TCS Daily

Food Fantasies

By Duane D. Freese - January 11, 2005 12:00 AM

Imagine Willy Wonka attracting kids with golden tickets to his vegetable farm with the prize being a lifetime supply of carrots. Or first years aboard the Hogwarts Express buying broccoli to get famous witches and wizards cards. Or young children playing the game of Spinichland.

Hard to do that? Well, it's the dream of Michael Jacobson and Margo G. Wootan of the Center for Science in the Public Interest. Last week, they issued their proposed "voluntary" guidelines for marketing to kids -- voluntary in the sense that they don't see lawmakers or regulators taking up the issue very soon, but do hope trial lawyers will become involved quickly.

The guidelines call for limiting marketing aimed at children to foods deemed to be part of a healthy diet by the Agriculture Department. While it wouldn't leave the only ads for kids to be just for spinach, brown bread and water, it would essentially knock out most marketing for candy, sugar sweetened cereal, ice cream, hamburgers, chicken tenders, french fries, pizza and soft drinks for the younger set. Toys of favorite cartoon or movie characters at fast food restaurants would be Verboten, as would promotions involving such characters with brand names.

The purpose of all this? To combat obesity, of course, which CSPI says has tripled among children in recent decades.

Unhealthy food choices are the primary driver of obesity, Wootan argued at the press conference introducing CSPI's guidelines, choices influenced by marketing to kids. As proof of influence, Wootan cited statistics indicating that kids see 58 commercials a day now. Quoting James McNeal of McNeal & Kids Youth Marketing, she said advertising aimed at children had doubled in the last decade -- from $7 billion to $14 billion. And, according to Jacobson, "It's all junk."

"Of course, you can have a junk food now and then. That's not the problem," Jacobson responded to a reporter's question about why not simply emphasize moderation. "The problem we're addressing is that practically everything marketed to kids is junk."

Expressing a mother's lament, Wootan opined, "If only I could get Shrek to come to my house to encourage my daughter to eat her vegetables, I'm sure I'd be much more effective." Fat chance. I don't recall any children in my youth being influenced to ask for spinach after watching Popeye.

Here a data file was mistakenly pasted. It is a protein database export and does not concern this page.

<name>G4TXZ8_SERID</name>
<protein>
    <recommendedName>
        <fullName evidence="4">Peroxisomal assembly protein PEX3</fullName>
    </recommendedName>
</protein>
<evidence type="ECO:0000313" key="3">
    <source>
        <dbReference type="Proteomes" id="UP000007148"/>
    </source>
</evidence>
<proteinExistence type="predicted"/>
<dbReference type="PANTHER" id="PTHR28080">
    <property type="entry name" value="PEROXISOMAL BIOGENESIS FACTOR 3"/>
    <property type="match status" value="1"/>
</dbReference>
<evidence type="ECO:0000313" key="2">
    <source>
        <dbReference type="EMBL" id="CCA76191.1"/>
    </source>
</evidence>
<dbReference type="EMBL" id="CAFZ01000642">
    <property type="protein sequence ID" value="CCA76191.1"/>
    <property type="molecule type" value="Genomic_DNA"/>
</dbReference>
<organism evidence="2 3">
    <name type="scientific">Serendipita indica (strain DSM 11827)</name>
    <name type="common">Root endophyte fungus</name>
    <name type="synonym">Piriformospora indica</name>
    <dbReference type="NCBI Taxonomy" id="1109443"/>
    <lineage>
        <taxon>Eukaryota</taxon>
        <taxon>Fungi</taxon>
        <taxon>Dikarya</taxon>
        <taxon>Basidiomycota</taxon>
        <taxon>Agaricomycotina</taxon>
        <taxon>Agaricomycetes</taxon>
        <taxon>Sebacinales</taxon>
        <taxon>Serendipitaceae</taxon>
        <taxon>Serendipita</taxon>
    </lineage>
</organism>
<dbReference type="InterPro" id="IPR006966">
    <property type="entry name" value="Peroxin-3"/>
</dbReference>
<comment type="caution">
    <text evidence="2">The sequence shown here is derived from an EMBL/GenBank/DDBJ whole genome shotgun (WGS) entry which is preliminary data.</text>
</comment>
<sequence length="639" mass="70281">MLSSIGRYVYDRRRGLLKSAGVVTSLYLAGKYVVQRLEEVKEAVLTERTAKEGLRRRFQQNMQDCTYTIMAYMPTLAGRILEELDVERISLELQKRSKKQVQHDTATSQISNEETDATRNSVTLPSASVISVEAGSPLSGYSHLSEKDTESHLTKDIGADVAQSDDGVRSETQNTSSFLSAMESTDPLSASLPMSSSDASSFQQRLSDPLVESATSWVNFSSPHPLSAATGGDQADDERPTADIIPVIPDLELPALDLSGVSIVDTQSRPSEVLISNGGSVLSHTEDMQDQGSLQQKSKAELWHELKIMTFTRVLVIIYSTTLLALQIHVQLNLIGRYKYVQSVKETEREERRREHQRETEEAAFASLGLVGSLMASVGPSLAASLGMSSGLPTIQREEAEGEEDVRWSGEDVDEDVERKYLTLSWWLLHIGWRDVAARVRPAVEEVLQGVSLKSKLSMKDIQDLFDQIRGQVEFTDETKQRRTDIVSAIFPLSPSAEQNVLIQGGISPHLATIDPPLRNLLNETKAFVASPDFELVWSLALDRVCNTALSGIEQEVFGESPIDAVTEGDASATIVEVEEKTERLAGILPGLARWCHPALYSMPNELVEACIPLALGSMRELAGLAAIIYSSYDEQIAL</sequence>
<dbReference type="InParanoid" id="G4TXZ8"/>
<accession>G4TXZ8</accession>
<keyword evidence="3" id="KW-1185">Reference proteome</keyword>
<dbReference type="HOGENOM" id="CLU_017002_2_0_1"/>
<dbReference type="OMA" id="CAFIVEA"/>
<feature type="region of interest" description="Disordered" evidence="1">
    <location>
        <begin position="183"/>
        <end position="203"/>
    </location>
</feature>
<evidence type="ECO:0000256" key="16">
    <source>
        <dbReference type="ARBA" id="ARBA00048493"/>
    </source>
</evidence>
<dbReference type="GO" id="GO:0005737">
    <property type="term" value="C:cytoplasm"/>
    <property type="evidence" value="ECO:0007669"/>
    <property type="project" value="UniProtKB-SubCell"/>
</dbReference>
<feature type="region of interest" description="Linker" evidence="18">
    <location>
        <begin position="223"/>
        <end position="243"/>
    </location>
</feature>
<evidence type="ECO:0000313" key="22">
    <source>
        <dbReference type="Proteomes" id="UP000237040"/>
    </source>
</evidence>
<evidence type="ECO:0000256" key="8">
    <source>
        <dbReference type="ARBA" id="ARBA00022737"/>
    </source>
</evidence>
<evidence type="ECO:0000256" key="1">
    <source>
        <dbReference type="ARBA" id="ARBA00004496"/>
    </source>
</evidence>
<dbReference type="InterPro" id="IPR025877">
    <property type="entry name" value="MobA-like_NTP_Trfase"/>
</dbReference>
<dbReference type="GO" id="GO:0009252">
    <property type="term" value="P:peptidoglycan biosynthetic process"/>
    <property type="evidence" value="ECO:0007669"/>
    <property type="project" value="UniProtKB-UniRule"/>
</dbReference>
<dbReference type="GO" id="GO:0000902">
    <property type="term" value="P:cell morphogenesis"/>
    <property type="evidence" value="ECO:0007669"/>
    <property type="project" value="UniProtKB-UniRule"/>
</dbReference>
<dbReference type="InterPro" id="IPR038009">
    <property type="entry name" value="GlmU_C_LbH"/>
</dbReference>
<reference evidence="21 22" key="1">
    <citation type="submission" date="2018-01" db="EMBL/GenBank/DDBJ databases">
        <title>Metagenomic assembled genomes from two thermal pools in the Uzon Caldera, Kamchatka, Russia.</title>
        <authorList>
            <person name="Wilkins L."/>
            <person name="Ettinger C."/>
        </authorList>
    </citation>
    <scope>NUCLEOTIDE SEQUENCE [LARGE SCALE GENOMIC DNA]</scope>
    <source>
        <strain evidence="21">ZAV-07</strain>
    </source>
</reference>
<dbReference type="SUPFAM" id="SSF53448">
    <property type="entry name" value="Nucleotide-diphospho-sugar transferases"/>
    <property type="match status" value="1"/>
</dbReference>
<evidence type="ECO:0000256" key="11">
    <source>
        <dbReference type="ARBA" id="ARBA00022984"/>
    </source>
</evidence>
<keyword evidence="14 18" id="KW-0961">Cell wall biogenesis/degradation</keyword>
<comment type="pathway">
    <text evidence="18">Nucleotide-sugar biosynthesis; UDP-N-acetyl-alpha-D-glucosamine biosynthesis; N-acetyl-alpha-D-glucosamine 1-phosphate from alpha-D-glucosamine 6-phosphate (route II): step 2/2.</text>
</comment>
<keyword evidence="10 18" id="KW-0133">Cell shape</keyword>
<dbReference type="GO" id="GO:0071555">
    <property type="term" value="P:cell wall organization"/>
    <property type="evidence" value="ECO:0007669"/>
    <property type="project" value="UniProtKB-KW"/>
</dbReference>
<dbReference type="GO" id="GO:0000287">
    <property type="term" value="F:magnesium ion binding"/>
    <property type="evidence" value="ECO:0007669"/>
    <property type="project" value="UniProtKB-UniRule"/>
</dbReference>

But what of this notion that marketing to children is the driver of unhealthy food choices and thus a source of obesity? Is there evidence to support it?

In the same period that the dollar volume of marketing aimed at kids supposedly doubled and was influencing their choices, per capita candy sales in the United States declined. They reached a height of 27 pounds per person in 1997 and were down to 24.6 pounds in 2003, according to the Census Bureau. For all the talk about soft drinks and their effects, consumption of them per person has declined in recent years as well, and what growth there is in that market is in diet drinks and water sales.

And data from overseas help round out the picture. Sweden has had a ban on ads to kids under 12 since 1991, yet 18 percent of youngsters there are overweight compared with 15 percent here. Other European countries likewise have put limits on ads with no effect.

But there is at least one good reason not to put severe restrictions on advertising. It's called the First Amendment, and it applies to advertising as well as political speech. As the Supreme Court ruled in its Central Hudson decision, any restriction by government on commercial speech would have to demonstrate that the restriction served a legitimate government purpose, would directly advance that interest, was narrowly tailored to the task and was the least speech-restrictive course available.

CSPI's guidelines if implemented by government would likely fail all those tests. But where it knows it can't get government regulation, CSPI still appears to hope to get such regulation through litigation.

After the press conference last week, Jacobson told The Washington Post that CSPI has hired a director of litigation to develop lawsuits against the food industry. By issuing the guidelines, CSPI gives the food industry and advertisers the equivalent of a kind of legal notice so it can then claim they were forewarned before it begins forum shopping and filing lawsuits.

Its litigation bent may explain why CSPI's concern about obesity is slanted toward food as the driver of obesity rather than the startlingly lack of exercise young people are getting.

Wootan, in a response to a question about a lack of exercise rather than food marketing being a key source of the problem, pooh-poohed that notion, saying that suburbs have been around since the 1970s and the automobile culture for decades, while the startling rise in obesity has occurred over the last 15 years.

The problem with that, though, is the data. The CDC reported a marked decline in daily physical education in schools in the 1990s. There is anecdotal evidence of cutbacks in recess over the last 15 years as well.

The CDC also has noted the importance of physical activity in terms of many health problems, including heart attack, stroke and diabetes. Exercise has a direct relation to weight as a physically active person requires 20 percent to 30 percent more calories than a sedentary one.

But if exercise is the key driver rather than food and food marketing, whom do you sue? School districts for cutting back on PE? That's a no win proposition. Where there's no financial gain, there's no blame in CSPI's eyes.

So, in its leaders' world of imagination, Willy Wonka is a vegetable farmer, chocolate frogs turn into broccoli and there's no Candyland. For kids that may be spinach, but for lawyers, it could churn into ice cream.


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